Chimeric antigen receptors (CARs) targeting CD19 have mediated dramatic antitumor responses in hematologic malignancies, but tumor regression has rarely occurred using CARs targeting other antigens. It remains unknown whether the impressive effects of CD19 CARs relate to greater susceptibility of hematologic malignancies to CAR therapies, or superior functionality of the CD19 CAR itself. We show that tonic CAR CD3-ζ phosphorylation, triggered by antigen-independent clustering of CAR single-chain variable fragments, can induce early exhaustion of CAR T cells that limits antitumor efficacy. Such activation is present to varying degrees in all CARs studied, except the highly effective CD19 CAR. We further determine that CD28 costimulation augments, whereas 4-1BB costimulation reduces, exhaustion induced by persistent CAR signaling. Our results provide biological explanations for the antitumor effects of CD19 CARs and for the observations that CD19 CAR T cells incorporating the 4-1BB costimulatory domain are more persistent than those incorporating CD28 in clinical trials.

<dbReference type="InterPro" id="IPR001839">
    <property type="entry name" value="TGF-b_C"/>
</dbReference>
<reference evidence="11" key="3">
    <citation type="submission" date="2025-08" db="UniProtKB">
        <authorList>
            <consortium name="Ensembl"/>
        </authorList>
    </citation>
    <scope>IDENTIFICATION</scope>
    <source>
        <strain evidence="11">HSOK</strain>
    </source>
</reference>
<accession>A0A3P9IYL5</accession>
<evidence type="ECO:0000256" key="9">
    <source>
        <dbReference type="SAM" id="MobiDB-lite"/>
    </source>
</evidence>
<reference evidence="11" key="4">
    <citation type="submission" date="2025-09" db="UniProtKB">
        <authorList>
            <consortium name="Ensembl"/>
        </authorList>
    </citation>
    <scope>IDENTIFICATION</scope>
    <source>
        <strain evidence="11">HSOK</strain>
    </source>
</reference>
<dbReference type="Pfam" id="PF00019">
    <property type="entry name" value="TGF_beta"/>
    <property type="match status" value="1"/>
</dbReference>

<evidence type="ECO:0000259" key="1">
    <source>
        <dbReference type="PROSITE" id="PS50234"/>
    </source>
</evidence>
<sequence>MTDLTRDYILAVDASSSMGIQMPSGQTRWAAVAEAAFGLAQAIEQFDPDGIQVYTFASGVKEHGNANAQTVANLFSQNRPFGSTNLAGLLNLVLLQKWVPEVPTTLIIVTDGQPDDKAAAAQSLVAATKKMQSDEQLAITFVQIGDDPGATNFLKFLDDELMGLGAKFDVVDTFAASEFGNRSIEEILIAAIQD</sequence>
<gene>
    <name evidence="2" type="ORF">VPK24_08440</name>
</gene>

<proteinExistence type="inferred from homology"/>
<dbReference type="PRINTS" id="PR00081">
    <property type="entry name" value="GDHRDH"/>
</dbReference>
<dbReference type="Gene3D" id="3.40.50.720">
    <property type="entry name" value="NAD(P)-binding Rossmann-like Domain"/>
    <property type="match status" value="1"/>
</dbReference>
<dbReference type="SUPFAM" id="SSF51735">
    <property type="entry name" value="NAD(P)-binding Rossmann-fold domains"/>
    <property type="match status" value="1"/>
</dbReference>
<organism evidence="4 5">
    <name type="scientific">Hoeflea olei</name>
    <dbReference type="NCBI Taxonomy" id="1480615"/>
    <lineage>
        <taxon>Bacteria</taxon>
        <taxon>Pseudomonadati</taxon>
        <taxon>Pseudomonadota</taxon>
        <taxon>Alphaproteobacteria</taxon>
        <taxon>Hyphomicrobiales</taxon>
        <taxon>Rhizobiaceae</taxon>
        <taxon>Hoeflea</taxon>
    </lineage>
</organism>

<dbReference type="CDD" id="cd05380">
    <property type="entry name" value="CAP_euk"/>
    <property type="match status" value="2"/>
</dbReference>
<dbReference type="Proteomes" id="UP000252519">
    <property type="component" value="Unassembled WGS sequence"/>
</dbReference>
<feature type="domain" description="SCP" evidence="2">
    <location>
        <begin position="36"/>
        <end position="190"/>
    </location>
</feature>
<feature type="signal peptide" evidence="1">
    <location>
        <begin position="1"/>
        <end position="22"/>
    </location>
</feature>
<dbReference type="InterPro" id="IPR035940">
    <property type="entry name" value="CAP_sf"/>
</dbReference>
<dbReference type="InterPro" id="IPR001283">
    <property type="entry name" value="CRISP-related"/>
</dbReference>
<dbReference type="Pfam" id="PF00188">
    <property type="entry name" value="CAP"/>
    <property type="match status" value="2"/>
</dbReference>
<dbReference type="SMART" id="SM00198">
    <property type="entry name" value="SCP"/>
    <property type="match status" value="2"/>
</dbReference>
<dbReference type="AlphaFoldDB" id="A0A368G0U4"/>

ASJC Scopus subject areas
- Biochemistry, Genetics and Molecular Biology(all)